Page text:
Cross These Dangerous Toys Off Xmas List: Experts
Annual 'Trouble in Toyland' report cites playthings that could choke or poison a child
WebMD News Archive
By Dennis Thompson
TUESDAY, Nov. 26, 2013 (HealthDay News) -- Toxic or dangerous toys can still be found on store shelves despite tough new federal regulations, according to a report released Tuesday.
Researchers found toys for sale that contained toxic levels of lead, cadmium, antimony and phthalates, said this year's "Trouble in Toyland" report from the U.S. Public Interest Research Group (PIRG).
One vinyl toy, the Marvel Super Hero Squad Soft Shield, contained 29 times the legal limit of lead.
"That toy is recommended for ages 2 and up," said Andrew Fish, a program associate with the Massachusetts Public Interest Research Group. "It really shouldn't be recommended for anyone at that level."
A Lamaze-brand infant play mat contained high levels of antimony, a toxic metal that has been classified as a cancer-causing agent. A Ninja Turtles Pencil Case contained high levels of phthalates and cadmium. Phthalates are chemicals suspected to cause developmental health effects. Cadmium is a toxic metal that can cause learning disabilities and kidney problems.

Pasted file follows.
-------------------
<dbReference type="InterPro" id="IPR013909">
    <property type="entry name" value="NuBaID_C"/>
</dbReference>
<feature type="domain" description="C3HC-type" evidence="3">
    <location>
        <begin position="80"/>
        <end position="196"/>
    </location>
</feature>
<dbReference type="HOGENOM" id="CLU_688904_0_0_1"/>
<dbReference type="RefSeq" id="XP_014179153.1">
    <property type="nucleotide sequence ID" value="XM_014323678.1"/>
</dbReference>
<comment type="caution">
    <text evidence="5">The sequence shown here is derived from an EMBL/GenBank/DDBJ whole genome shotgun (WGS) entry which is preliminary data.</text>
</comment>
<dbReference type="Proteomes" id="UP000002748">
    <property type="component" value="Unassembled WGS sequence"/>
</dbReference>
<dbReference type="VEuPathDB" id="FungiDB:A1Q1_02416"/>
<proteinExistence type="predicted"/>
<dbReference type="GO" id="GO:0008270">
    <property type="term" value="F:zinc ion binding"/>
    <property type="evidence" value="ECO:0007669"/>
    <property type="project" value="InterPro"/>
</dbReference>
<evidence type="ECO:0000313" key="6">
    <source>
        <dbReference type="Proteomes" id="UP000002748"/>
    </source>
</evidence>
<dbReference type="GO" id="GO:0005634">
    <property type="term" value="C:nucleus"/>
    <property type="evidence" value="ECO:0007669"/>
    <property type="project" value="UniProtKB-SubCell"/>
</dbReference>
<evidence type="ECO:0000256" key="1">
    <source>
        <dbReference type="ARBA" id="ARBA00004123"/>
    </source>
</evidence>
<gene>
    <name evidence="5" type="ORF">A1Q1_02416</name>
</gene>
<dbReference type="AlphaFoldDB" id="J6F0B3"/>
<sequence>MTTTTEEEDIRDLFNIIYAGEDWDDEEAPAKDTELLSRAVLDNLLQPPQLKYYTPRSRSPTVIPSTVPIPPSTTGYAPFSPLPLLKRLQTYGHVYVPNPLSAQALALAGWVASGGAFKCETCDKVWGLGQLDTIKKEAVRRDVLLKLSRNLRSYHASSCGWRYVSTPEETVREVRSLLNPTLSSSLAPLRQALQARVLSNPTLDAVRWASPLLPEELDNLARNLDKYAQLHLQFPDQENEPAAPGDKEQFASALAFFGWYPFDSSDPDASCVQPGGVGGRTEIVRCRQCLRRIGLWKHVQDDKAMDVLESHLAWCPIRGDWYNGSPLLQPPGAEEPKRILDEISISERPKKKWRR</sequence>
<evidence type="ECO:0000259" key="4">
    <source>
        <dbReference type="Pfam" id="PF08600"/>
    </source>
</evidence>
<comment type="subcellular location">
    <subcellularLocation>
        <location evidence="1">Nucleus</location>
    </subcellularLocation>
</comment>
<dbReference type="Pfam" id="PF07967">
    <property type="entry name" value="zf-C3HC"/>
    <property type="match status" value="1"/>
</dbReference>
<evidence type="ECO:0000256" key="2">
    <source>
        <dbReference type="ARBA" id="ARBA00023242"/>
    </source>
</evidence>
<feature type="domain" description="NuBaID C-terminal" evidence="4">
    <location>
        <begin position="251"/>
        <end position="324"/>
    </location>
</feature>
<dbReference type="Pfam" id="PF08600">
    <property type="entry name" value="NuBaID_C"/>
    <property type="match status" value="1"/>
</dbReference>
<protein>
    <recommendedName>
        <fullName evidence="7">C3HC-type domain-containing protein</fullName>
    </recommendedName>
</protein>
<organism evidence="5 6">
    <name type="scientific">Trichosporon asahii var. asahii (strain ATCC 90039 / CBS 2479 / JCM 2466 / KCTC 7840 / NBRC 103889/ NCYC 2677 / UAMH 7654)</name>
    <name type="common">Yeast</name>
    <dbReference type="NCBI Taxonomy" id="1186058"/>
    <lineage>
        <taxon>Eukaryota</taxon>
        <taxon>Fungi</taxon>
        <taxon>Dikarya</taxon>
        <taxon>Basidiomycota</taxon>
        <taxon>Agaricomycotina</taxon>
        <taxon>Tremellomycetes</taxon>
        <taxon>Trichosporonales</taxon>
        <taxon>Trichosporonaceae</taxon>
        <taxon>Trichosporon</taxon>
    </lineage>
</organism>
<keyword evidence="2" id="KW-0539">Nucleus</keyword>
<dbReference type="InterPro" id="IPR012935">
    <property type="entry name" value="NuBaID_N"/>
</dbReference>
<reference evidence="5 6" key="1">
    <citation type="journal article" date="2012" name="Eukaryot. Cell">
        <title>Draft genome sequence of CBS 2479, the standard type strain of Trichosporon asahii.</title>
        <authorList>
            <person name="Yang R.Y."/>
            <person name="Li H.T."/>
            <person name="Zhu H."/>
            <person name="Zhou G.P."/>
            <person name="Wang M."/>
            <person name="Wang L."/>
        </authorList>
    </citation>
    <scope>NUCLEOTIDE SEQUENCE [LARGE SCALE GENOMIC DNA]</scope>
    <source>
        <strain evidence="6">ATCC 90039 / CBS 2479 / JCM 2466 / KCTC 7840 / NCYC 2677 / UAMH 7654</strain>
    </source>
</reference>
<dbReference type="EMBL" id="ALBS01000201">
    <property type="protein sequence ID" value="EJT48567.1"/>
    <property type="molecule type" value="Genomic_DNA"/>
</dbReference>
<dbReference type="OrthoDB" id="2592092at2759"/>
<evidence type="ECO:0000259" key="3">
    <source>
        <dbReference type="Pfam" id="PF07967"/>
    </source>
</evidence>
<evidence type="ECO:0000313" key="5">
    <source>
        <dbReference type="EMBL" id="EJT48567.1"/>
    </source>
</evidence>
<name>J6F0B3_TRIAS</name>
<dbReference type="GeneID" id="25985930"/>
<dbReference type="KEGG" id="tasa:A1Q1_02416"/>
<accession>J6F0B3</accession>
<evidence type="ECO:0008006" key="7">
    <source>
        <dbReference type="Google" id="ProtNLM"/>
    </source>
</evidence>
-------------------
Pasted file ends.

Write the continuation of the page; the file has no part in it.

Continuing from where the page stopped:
U.S. PIRG researchers also found the following:
- Toys that still pose a choking hazard, despite a ban on small parts in toys for children under 3 years old
- Toys that are potentially harmful to children's hearing
- Toys containing small powerful magnets that can be dangerous if swallowed
Magnets are a particular concern. If a child swallows more than one, the magnets can stick together inside their bodies and cause internal damage.
"Magnet toys are much stronger than they have been in the past, and therefore pose a greater health risk, especially to young children because they routinely put toys in their mouths," Fish said.
A 2-year-old child suffered intestinal tears in January after swallowing 62 rare earth magnets, the report found. Between 2009 and 2011 there were 1,700 emergency room visits following the ingestion of magnets. More than 70 percent of those cases involved children between ages 4 and 12.
The U.S. PIRG report also raised concerns regarding excessively loud toys that could harm a child's hearing.
The group tested toys based on standards that consider anything above 85 decibels dangerous to human ears, and sounds above 65 decibels dangerous for toys meant to be held close to the ear. Prolonged exposure can lead to gradual hearing loss.